It Sure Looks Like Osama bin Laden Is Winning The Great War On Terror
by Alexander Cockburn, March 3, 2011
From Washington DC we hear brave talk about Uncle Sam leading the charge for democracy across the Arab world, and thus restoring himself to high esteem in Arab eyes as something other than the sponsor of tyranny and torture by neoliberalism, the electrode and the waterboard.
The only people the Washington crowd fooled by this kind of talk are themselves. Barack Obama may have zig-zagged his way towards some tougher talk to tyrants, but there was no shilly-shallying about the lonely US Feb. 18 veto in the UN Security Council of resolutions condemning Israeli settlements. You think al-Jazeera did not broadcast that across the world?
(Washington invokes Twitter and Facebook, made-in-America tools in the struggle for democracy in the Middle East. Compared in significance to al-Jazeera they are like a couple of ticks on the rump of a water buffalo.)
Back in the fall of 2001, Osama bin Laden habitually cited among al Qaeda’s motives for the September 11 attacks the following: America’s oppression of the Muslim world, most specifically at that time of Iraq with sanctions (Albright’s “we think the price is worth it” was the single greatest recruiting line in the history of Terror) and bombing; the condition of Saudi Arabia as a satrapy of the American empire; and Israel’s oppression of the Palestinians.
Unroll the map of the Middle East and North Africa ten years later. As Vijay Prashad puts it in our new CounterPunch newsletter:
“The US war in Iraq handed the country over to a pro-Iranian regime. In late January, the Hezbollah-backed candidate (Najib Mikati) became Prime Minister of Lebanon, and Hamas’ hands were strengthened as the Palestine Authority’s remaining legitimacy came crashing down when al-Jazeera published the Palestine Papers. Ben Ali and Mubarak’s exile threw Tunisia and Egypt out of the column of the status quo states — [i.e., satrapies of Empire]. Libya’s Qaddafi and Yemen’s Saleh have been loyal allies in the War on Terror.”
And here’s the Saudi King, watching al-Jazeera and looking out at the encirclement: Iraq, Syria, Lebanon. Yemen unstable, Bahrein very dodgy, with all those Shia the other side of the causeway.
But are the Arab masses rallying towards a new Caliphate, as tremulously advertised by Glen Beck? Of course not. As Prashad writes:
“As the status quo withered, its loyal dogs tried out the old chant about the threat of Islamic Fundamentalism. Mubarak’s chorus about the Muslim Brotherhood was off key. When Sheikh Yusuf al Qaradawi returned from his exile in Qatar, he did not play the part of Khomeini. The Sheikh opened his sermon in Tahrir Square with a welcome to both Muslims and Christians. Qaddafi’s shrieks about a potential al-Qaeda in the Maghreb being formed in the eastern part of Libya repeated the paranoid delusions of the AFRICOM planners.”
I imagine Osama is happy enough at the present turmoil, and we can add to Prashad’s list the growing US desire to cobble together some kind of excuse to get out of Afghanistan, with plans dissected by our dashing and very well informed former brigadier, Shaukat Qadir, also in our current newsletter. Petraeus is a fading force. Want to see a general with more brains and less gold braid and medals?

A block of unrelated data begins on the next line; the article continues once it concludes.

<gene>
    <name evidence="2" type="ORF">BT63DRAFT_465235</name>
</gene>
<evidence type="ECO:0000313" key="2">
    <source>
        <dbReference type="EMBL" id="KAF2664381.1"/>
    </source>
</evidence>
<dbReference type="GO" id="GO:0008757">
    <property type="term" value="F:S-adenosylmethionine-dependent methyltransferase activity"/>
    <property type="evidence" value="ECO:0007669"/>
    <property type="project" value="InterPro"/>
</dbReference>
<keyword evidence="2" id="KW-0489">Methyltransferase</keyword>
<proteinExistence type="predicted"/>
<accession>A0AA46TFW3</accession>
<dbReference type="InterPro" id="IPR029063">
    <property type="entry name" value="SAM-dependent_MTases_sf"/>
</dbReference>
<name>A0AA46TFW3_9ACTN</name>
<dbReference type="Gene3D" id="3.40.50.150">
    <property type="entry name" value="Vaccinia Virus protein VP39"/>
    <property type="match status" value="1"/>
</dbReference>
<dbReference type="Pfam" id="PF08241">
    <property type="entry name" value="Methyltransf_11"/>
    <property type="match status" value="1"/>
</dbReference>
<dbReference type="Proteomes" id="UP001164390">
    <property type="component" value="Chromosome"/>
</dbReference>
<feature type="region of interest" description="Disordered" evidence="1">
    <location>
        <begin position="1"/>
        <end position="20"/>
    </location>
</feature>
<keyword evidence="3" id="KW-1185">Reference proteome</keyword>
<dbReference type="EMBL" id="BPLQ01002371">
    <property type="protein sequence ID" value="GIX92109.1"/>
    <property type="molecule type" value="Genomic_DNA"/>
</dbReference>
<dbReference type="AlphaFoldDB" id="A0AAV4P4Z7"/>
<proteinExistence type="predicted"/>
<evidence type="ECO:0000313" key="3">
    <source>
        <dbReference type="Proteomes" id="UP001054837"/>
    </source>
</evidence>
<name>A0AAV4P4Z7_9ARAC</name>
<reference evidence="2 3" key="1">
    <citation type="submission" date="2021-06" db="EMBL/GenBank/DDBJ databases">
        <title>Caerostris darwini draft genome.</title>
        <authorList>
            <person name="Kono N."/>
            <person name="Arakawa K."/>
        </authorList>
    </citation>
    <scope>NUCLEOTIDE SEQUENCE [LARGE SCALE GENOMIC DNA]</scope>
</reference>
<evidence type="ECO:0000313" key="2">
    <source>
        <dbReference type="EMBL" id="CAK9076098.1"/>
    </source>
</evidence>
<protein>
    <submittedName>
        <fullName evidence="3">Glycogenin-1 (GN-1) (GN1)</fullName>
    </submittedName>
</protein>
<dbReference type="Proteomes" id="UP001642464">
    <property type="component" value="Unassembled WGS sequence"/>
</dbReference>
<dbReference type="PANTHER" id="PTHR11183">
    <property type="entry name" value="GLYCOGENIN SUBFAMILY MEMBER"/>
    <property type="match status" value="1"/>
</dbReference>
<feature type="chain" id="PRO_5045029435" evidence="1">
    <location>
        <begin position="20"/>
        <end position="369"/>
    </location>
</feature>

Those signs of solidarity and mutual support in Tahrir Square and around the Capitol building in Madison, Wisconsin have a solid economic underpinning. The boost in confidence, respect and self-esteem the Empire of Capital got from the Soviet Union’s collapse in 1991 is relentlessly deflating as neoliberalism creates its hundreds of billionaires and its billions of paupers across the world.
As Andrew Levine writes in our new newsletter, apropos the importance of Madison:
“What is at stake is the endgame of the so-called Reagan Revolution. A victorious assault on organized labor would settle the matter once and for all. Scott Walker and his ilk know what the stakes are. Thanks to his predations, workers and their allies now know too … the financialization of contemporary capitalism, the globalization of manufacturing and trade, and, more generally, the world-wide assault on social and economic advances gained at great cost over the past century and a half. The problem, in short, is that to survive, capitalism must expand — and, with so few areas left for expansion, the public sphere has become a target too tempting to resist. What is under attack is the public sphere itself. Public unions are its first (and last?) line of defense.”
What would have been good to see around the Capitol building in Madison would be signs — maybe I missed them – of support for the students of the University of Puerto Rico who have endured military occupation, imprisonment and beatings for their strikes against higher fees and increasing privatization. Amid the upsurge in Egypt students and faculty went on strike for the second time in a year and forced the governor, attending the Republican CPAC conference in Washington to return and pull the military off the campus.
I always thought the Piven-Cloward 60s recipe for bankrupting capitalism by everyone going on welfare was reformist battiness. Capital could figure out that one. End welfare! Put in Bill Clinton to wipe out AFDC and then have that nice black man Obama to square up to Medicare and maybe Social Security. Osama had a better idea. Let war bleed the Empire dry. Think of that confetti on Petraeus’s left breast as the growth of the military budget since Eisenhower’s modest decorations.
The next Petraeus churned up the ladder of promotion will have to have an aide haul a tailor’s dummy behind him to accommodate all the medals symbolizing the US military budget as it will look a decade or so down the road. ¥¥